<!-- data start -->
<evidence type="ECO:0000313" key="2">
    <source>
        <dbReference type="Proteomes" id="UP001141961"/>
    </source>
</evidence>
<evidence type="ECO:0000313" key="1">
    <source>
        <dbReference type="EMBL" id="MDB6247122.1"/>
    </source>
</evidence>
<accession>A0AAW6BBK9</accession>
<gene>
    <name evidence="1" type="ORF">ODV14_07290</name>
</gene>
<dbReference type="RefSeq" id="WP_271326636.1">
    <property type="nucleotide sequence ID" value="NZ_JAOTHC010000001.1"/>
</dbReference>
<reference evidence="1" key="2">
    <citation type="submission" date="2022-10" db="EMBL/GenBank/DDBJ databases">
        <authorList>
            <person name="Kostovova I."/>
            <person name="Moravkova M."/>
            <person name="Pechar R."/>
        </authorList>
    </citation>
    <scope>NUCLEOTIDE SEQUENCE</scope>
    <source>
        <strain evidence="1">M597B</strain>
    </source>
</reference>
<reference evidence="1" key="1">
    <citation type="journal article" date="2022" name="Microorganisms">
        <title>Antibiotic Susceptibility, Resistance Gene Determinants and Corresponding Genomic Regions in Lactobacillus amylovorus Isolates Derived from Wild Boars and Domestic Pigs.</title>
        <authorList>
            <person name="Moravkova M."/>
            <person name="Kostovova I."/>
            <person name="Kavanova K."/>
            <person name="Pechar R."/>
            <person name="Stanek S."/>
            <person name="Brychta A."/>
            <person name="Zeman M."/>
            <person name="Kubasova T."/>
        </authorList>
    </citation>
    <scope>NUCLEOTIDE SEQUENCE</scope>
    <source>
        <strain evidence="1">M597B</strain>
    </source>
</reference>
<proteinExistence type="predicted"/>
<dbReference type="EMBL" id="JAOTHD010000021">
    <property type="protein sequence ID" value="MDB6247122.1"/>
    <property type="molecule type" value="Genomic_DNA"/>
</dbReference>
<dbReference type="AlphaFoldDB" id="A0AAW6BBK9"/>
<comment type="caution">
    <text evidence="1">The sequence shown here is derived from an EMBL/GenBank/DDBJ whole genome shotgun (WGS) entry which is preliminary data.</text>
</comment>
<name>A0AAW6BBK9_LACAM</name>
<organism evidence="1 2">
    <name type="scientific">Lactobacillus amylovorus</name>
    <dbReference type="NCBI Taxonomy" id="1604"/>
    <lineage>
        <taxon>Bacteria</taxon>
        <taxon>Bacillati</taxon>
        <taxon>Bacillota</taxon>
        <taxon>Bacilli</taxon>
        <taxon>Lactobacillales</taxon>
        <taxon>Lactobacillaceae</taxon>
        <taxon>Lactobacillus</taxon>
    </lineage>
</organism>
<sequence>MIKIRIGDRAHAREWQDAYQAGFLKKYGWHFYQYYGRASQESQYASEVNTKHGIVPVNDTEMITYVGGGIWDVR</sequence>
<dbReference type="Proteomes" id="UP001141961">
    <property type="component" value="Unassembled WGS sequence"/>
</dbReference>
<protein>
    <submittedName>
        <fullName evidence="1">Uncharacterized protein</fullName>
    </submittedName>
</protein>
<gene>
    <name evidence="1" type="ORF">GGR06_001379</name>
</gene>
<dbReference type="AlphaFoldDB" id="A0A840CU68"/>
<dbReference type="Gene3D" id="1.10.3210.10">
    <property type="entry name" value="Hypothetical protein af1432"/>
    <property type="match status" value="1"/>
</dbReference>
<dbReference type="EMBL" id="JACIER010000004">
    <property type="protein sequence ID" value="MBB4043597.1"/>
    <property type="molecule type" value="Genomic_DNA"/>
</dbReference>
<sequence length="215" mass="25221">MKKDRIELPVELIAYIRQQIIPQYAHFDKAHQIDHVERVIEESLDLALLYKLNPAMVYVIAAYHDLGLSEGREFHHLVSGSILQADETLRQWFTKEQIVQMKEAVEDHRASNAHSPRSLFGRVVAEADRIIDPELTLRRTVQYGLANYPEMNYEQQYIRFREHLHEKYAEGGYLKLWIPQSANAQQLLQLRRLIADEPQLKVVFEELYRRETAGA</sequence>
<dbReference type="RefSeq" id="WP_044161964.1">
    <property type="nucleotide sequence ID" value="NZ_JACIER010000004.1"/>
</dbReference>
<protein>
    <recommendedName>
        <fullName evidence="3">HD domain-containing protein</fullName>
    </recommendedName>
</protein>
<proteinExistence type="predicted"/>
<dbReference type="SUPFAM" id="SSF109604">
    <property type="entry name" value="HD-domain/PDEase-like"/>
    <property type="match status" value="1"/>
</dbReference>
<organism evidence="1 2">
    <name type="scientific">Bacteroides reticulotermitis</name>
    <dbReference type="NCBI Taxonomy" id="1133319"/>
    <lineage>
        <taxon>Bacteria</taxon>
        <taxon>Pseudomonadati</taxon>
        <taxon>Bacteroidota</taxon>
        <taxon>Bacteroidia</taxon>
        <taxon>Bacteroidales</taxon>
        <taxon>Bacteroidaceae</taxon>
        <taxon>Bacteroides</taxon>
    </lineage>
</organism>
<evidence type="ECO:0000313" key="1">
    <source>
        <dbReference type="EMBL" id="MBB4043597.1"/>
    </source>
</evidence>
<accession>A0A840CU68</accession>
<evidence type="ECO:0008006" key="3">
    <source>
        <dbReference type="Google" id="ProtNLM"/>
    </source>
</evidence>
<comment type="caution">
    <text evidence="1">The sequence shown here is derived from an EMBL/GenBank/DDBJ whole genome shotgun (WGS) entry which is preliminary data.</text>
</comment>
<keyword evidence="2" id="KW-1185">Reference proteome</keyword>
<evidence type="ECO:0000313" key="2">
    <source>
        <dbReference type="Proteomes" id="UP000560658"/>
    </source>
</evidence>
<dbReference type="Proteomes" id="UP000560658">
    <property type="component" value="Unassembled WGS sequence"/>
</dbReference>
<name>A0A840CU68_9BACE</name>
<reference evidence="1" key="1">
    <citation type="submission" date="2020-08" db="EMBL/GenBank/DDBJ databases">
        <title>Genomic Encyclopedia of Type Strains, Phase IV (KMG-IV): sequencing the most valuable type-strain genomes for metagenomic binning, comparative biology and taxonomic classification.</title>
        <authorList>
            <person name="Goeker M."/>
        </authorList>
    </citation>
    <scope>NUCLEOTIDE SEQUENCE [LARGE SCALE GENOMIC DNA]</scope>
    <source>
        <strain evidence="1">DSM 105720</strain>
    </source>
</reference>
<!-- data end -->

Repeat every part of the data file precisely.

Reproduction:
<evidence type="ECO:0000313" key="2">
    <source>
        <dbReference type="Proteomes" id="UP001141961"/>
    </source>
</evidence>
<evidence type="ECO:0000313" key="1">
    <source>
        <dbReference type="EMBL" id="MDB6247122.1"/>
    </source>
</evidence>
<accession>A0AAW6BBK9</accession>
<gene>
    <name evidence="1" type="ORF">ODV14_07290</name>
</gene>
<dbReference type="RefSeq" id="WP_271326636.1">
    <property type="nucleotide sequence ID" value="NZ_JAOTHC010000001.1"/>
</dbReference>
<reference evidence="1" key="2">
    <citation type="submission" date="2022-10" db="EMBL/GenBank/DDBJ databases">
        <authorList>
            <person name="Kostovova I."/>
            <person name="Moravkova M."/>
            <person name="Pechar R."/>
        </authorList>
    </citation>
    <scope>NUCLEOTIDE SEQUENCE</scope>
    <source>
        <strain evidence="1">M597B</strain>
    </source>
</reference>
<reference evidence="1" key="1">
    <citation type="journal article" date="2022" name="Microorganisms">
        <title>Antibiotic Susceptibility, Resistance Gene Determinants and Corresponding Genomic Regions in Lactobacillus amylovorus Isolates Derived from Wild Boars and Domestic Pigs.</title>
        <authorList>
            <person name="Moravkova M."/>
            <person name="Kostovova I."/>
            <person name="Kavanova K."/>
            <person name="Pechar R."/>
            <person name="Stanek S."/>
            <person name="Brychta A."/>
            <person name="Zeman M."/>
            <person name="Kubasova T."/>
        </authorList>
    </citation>
    <scope>NUCLEOTIDE SEQUENCE</scope>
    <source>
        <strain evidence="1">M597B</strain>
    </source>
</reference>
<proteinExistence type="predicted"/>
<dbReference type="EMBL" id="JAOTHD010000021">
    <property type="protein sequence ID" value="MDB6247122.1"/>
    <property type="molecule type" value="Genomic_DNA"/>
</dbReference>
<dbReference type="AlphaFoldDB" id="A0AAW6BBK9"/>
<comment type="caution">
    <text evidence="1">The sequence shown here is derived from an EMBL/GenBank/DDBJ whole genome shotgun (WGS) entry which is preliminary data.</text>
</comment>
<name>A0AAW6BBK9_LACAM</name>
<organism evidence="1 2">
    <name type="scientific">Lactobacillus amylovorus</name>
    <dbReference type="NCBI Taxonomy" id="1604"/>
    <lineage>
        <taxon>Bacteria</taxon>
        <taxon>Bacillati</taxon>
        <taxon>Bacillota</taxon>
        <taxon>Bacilli</taxon>
        <taxon>Lactobacillales</taxon>
        <taxon>Lactobacillaceae</taxon>
        <taxon>Lactobacillus</taxon>
    </lineage>
</organism>
<sequence>MIKIRIGDRAHAREWQDAYQAGFLKKYGWHFYQYYGRASQESQYASEVNTKHGIVPVNDTEMITYVGGGIWDVR</sequence>
<dbReference type="Proteomes" id="UP001141961">
    <property type="component" value="Unassembled WGS sequence"/>
</dbReference>
<protein>
    <submittedName>
        <fullName evidence="1">Uncharacterized protein</fullName>
    </submittedName>
</protein>
<gene>
    <name evidence="1" type="ORF">GGR06_001379</name>
</gene>
<dbReference type="AlphaFoldDB" id="A0A840CU68"/>
<dbReference type="Gene3D" id="1.10.3210.10">
    <property type="entry name" value="Hypothetical protein af1432"/>
    <property type="match status" value="1"/>
</dbReference>
<dbReference type="EMBL" id="JACIER010000004">
    <property type="protein sequence ID" value="MBB4043597.1"/>
    <property type="molecule type" value="Genomic_DNA"/>
</dbReference>
<sequence length="215" mass="25221">MKKDRIELPVELIAYIRQQIIPQYAHFDKAHQIDHVERVIEESLDLALLYKLNPAMVYVIAAYHDLGLSEGREFHHLVSGSILQADETLRQWFTKEQIVQMKEAVEDHRASNAHSPRSLFGRVVAEADRIIDPELTLRRTVQYGLANYPEMNYEQQYIRFREHLHEKYAEGGYLKLWIPQSANAQQLLQLRRLIADEPQLKVVFEELYRRETAGA</sequence>
<dbReference type="RefSeq" id="WP_044161964.1">
    <property type="nucleotide sequence ID" value="NZ_JACIER010000004.1"/>
</dbReference>
<protein>
    <recommendedName>
        <fullName evidence="3">HD domain-containing protein</fullName>
    </recommendedName>
</protein>
<proteinExistence type="predicted"/>
<dbReference type="SUPFAM" id="SSF109604">
    <property type="entry name" value="HD-domain/PDEase-like"/>
    <property type="match status" value="1"/>
</dbReference>
<organism evidence="1 2">
    <name type="scientific">Bacteroides reticulotermitis</name>
    <dbReference type="NCBI Taxonomy" id="1133319"/>
    <lineage>
        <taxon>Bacteria</taxon>
        <taxon>Pseudomonadati</taxon>
        <taxon>Bacteroidota</taxon>
        <taxon>Bacteroidia</taxon>
        <taxon>Bacteroidales</taxon>
        <taxon>Bacteroidaceae</taxon>
        <taxon>Bacteroides</taxon>
    </lineage>
</organism>
<evidence type="ECO:0000313" key="1">
    <source>
        <dbReference type="EMBL" id="MBB4043597.1"/>
    </source>
</evidence>
<accession>A0A840CU68</accession>
<evidence type="ECO:0008006" key="3">
    <source>
        <dbReference type="Google" id="ProtNLM"/>
    </source>
</evidence>
<comment type="caution">
    <text evidence="1">The sequence shown here is derived from an EMBL/GenBank/DDBJ whole genome shotgun (WGS) entry which is preliminary data.</text>
</comment>
<keyword evidence="2" id="KW-1185">Reference proteome</keyword>
<evidence type="ECO:0000313" key="2">
    <source>
        <dbReference type="Proteomes" id="UP000560658"/>
    </source>
</evidence>
<dbReference type="Proteomes" id="UP000560658">
    <property type="component" value="Unassembled WGS sequence"/>
</dbReference>
<name>A0A840CU68_9BACE</name>
<reference evidence="1" key="1">
    <citation type="submission" date="2020-08" db="EMBL/GenBank/DDBJ databases">
        <title>Genomic Encyclopedia of Type Strains, Phase IV (KMG-IV): sequencing the most valuable type-strain genomes for metagenomic binning, comparative biology and taxonomic classification.</title>
        <authorList>
            <person name="Goeker M."/>
        </authorList>
    </citation>
    <scope>NUCLEOTIDE SEQUENCE [LARGE SCALE GENOMIC DNA]</scope>
    <source>
        <strain evidence="1">DSM 105720</strain>
    </source>
</reference>